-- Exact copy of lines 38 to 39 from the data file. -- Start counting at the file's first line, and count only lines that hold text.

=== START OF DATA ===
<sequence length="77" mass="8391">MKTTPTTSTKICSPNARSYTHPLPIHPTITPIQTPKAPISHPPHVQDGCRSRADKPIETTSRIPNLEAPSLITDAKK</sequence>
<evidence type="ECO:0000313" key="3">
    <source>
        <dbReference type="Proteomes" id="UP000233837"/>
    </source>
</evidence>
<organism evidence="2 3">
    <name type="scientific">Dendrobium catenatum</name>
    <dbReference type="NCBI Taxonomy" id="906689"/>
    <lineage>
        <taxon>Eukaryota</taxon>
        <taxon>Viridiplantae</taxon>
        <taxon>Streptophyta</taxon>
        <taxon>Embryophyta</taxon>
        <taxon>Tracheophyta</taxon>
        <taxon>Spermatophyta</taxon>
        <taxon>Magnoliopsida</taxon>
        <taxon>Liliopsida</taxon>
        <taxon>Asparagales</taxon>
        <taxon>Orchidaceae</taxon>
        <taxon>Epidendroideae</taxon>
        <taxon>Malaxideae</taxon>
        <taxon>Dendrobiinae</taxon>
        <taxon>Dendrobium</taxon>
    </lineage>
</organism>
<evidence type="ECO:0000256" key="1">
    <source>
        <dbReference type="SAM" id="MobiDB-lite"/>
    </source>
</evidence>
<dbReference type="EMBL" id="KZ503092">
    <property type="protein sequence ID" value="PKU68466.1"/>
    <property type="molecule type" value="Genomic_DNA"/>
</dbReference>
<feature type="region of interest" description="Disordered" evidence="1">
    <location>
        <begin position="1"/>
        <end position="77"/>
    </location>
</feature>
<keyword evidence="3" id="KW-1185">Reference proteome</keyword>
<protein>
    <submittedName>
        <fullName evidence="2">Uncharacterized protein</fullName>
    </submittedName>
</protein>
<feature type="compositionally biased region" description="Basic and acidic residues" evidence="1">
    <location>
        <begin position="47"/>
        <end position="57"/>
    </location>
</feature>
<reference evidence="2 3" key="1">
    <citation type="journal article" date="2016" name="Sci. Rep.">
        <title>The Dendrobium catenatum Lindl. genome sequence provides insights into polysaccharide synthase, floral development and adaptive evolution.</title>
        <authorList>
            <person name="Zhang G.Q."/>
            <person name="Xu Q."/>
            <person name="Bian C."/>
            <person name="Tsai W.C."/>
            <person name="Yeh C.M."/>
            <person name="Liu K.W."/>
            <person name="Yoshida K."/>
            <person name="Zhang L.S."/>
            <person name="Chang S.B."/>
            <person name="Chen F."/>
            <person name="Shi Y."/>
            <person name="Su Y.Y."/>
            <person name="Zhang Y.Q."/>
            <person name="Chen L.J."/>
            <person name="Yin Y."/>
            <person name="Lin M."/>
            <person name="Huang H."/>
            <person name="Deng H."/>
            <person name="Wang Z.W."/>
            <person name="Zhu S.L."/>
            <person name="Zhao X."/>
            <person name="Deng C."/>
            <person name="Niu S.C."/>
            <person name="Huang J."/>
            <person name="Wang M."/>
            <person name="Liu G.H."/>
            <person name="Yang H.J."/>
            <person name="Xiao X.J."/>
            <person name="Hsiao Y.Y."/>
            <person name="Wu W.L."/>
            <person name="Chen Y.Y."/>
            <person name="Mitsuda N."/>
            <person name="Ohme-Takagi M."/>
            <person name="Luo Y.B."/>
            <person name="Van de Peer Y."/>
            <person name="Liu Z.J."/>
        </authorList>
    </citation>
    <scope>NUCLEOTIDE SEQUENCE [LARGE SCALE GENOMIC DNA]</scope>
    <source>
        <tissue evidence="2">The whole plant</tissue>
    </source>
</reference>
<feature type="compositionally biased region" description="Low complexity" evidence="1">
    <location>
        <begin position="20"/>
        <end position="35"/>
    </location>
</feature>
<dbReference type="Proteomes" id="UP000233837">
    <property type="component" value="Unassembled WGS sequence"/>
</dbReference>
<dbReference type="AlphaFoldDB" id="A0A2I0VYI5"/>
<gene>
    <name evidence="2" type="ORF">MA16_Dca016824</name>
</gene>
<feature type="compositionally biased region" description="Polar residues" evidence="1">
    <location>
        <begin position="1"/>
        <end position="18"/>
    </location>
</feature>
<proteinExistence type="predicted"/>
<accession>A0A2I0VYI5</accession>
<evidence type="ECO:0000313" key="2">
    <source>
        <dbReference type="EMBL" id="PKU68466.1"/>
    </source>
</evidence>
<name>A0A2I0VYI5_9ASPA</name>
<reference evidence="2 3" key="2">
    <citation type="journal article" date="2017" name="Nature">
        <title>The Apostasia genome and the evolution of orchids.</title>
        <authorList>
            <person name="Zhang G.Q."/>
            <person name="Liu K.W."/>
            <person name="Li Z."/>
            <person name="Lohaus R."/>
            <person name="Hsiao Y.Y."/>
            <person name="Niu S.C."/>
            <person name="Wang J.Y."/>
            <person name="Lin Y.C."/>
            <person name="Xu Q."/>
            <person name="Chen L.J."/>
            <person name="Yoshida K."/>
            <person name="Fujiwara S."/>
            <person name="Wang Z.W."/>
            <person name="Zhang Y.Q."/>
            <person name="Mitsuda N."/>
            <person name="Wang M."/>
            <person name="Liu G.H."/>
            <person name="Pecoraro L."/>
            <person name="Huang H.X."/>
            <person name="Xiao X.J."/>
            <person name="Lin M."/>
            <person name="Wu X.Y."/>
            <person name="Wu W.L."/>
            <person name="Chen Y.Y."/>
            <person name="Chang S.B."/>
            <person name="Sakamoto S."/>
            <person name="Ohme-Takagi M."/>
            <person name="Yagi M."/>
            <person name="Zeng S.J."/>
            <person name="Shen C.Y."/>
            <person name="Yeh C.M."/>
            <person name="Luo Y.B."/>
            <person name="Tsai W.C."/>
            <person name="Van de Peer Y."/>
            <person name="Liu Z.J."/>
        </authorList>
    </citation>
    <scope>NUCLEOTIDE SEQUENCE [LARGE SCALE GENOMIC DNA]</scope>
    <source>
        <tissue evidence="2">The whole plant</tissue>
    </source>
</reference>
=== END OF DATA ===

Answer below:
        <begin position="1"/>
        <end position="77"/>